phase, in astronomy, the measure of how much of the illuminated surface of a planet or satellite can be seen from a point at a distance from that body; the term is most often used to describe the moon as seen from the earth. When the moon is between the earth and the sun, we cannot see the lighted half at all, and the moon is said to be new. For a few days before and after the new moon we can see a small part of the lighted half, which appears as a crescent with the horns, or cusps, pointing away from the sun. When the moon has completed half its orbit from new moon to new moon, it is on the opposite side of the earth from the sun and we see the entire lighted half; this phase is called the full moon. When the moon is at quadrature with the sun, having completed either one quarter or three quarters of its orbit from new moon to new moon, half the lighted side is visible; this phase is called the half-moon. The half-moon between the new moon and the full moon is known as the first quarter and that between the full moon and new moon is known as the last quarter. Between the first quarter and the full moon and between the full moon and the last quarter we see more than half the lighted side; this phase is called gibbous. Of the planets, only Mercury and Venus, whose orbits pass between the earth and sun, show all the phases that the moon shows; the other planets are always either gibbous or full.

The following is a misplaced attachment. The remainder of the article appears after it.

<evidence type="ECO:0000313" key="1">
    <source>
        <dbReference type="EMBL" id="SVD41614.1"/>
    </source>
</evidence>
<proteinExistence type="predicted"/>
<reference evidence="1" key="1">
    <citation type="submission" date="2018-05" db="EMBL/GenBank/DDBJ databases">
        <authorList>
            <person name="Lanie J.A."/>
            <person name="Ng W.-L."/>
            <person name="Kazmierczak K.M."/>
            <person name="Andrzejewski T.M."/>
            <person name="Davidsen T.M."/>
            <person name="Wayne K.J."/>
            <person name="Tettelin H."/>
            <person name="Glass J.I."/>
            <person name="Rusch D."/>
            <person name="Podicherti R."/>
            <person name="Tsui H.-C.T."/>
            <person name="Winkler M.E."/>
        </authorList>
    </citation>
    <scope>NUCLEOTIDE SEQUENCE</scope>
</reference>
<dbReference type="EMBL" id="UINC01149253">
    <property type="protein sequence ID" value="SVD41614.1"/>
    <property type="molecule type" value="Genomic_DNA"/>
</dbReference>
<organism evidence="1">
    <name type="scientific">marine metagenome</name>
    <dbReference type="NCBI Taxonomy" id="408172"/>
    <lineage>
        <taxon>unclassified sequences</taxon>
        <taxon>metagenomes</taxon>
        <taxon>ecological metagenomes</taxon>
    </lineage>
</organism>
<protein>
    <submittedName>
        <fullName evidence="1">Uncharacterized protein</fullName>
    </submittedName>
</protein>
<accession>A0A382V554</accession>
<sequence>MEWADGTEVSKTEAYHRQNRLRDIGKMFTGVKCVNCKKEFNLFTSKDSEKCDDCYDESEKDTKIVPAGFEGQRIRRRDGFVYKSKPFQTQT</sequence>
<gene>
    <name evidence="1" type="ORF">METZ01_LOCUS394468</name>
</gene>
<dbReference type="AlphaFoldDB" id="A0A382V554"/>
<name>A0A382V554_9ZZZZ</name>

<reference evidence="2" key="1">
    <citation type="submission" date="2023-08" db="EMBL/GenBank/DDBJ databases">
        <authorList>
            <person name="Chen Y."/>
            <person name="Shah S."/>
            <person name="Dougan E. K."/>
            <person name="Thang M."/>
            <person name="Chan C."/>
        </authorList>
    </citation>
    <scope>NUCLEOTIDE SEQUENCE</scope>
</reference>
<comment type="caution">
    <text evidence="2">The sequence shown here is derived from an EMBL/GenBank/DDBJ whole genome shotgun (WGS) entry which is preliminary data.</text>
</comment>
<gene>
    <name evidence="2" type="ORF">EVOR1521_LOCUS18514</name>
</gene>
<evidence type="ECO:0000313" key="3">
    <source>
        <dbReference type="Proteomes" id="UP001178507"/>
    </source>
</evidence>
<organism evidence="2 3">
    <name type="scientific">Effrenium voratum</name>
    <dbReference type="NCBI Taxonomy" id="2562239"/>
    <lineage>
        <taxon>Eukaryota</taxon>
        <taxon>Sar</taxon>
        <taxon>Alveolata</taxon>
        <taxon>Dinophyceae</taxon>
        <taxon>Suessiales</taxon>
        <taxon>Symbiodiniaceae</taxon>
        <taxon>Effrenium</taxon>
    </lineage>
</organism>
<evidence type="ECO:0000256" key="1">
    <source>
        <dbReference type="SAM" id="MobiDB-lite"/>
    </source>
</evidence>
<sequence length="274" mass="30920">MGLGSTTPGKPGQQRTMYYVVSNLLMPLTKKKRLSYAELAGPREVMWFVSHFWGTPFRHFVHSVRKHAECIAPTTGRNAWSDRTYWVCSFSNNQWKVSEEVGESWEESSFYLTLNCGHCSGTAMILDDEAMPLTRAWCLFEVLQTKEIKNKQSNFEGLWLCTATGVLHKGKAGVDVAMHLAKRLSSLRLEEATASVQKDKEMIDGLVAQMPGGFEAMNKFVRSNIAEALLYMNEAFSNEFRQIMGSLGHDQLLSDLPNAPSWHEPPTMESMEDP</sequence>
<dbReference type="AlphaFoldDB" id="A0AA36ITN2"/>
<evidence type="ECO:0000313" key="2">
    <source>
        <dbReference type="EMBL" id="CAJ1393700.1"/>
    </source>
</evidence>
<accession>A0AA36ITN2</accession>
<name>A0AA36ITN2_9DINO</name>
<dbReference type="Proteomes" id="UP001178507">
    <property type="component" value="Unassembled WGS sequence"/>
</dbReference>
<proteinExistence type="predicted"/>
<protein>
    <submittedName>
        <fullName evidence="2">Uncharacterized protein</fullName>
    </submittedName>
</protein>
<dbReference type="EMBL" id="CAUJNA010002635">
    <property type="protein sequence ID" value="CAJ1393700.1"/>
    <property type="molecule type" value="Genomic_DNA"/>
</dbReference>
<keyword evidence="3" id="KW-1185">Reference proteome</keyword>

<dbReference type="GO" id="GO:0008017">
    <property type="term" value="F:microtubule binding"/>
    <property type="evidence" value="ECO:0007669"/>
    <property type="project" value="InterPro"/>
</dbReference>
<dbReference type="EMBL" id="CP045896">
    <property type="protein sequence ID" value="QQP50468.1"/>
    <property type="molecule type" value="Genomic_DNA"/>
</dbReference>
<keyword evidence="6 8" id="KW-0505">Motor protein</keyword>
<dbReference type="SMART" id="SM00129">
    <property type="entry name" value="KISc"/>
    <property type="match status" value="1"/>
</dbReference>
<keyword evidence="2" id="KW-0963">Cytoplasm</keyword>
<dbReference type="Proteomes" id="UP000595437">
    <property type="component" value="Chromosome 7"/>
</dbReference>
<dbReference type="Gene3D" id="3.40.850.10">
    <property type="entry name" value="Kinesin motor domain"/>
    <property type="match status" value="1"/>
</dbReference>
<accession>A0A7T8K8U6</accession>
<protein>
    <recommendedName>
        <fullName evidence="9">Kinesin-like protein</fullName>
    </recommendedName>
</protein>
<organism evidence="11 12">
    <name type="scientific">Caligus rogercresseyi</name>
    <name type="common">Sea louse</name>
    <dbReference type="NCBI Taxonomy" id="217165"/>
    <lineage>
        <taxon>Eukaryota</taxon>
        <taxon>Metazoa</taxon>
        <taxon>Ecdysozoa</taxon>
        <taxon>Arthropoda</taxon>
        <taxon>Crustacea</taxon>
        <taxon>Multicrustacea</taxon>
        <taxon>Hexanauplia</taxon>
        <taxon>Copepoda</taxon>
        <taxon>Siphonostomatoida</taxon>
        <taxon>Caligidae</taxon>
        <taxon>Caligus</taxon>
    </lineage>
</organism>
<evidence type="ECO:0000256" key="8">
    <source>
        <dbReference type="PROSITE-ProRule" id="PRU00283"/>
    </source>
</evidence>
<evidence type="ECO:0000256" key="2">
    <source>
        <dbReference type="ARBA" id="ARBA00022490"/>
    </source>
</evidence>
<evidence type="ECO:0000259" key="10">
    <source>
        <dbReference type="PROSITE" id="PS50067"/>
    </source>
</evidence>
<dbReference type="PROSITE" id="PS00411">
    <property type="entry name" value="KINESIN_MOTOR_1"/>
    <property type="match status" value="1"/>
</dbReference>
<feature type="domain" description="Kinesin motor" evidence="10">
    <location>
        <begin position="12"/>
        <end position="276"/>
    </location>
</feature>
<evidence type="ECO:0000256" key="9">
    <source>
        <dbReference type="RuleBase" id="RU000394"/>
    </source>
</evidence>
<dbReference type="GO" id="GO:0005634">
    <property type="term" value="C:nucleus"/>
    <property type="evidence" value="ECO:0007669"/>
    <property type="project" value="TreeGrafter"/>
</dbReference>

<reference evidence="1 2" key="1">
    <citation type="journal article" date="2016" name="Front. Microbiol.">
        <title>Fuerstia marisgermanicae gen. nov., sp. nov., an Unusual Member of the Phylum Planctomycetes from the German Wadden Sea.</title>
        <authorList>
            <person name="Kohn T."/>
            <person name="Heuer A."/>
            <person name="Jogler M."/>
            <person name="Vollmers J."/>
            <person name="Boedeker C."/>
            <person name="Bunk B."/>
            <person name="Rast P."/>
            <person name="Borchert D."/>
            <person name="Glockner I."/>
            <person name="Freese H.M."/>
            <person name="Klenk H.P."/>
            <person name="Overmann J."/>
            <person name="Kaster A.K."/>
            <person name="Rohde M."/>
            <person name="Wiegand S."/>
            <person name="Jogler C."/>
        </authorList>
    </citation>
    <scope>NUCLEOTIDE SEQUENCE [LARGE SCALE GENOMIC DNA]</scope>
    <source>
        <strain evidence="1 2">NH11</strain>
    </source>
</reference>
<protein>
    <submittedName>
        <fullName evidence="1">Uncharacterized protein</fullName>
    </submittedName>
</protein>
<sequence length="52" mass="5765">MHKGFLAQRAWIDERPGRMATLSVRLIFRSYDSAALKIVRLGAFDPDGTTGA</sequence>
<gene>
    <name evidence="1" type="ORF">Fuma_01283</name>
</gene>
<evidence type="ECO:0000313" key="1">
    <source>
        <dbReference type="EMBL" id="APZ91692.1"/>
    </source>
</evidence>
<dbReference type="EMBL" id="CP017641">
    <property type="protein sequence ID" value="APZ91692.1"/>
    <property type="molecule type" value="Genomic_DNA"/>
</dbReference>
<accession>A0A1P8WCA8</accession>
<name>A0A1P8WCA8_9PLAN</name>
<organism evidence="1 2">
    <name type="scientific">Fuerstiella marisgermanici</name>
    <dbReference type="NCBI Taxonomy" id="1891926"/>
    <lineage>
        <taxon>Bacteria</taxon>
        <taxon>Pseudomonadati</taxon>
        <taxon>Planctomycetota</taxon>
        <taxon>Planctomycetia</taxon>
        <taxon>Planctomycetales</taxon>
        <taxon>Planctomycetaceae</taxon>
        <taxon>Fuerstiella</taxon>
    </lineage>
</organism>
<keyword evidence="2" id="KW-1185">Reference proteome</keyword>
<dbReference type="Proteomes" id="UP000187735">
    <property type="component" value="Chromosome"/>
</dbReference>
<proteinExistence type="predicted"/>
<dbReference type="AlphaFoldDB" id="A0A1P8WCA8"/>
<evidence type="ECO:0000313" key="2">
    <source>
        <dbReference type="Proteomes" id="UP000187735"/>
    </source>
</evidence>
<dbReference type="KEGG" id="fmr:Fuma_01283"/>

The Columbia Electronic Encyclopedia, 6th ed. Copyright © 2012, Columbia University Press. All rights reserved.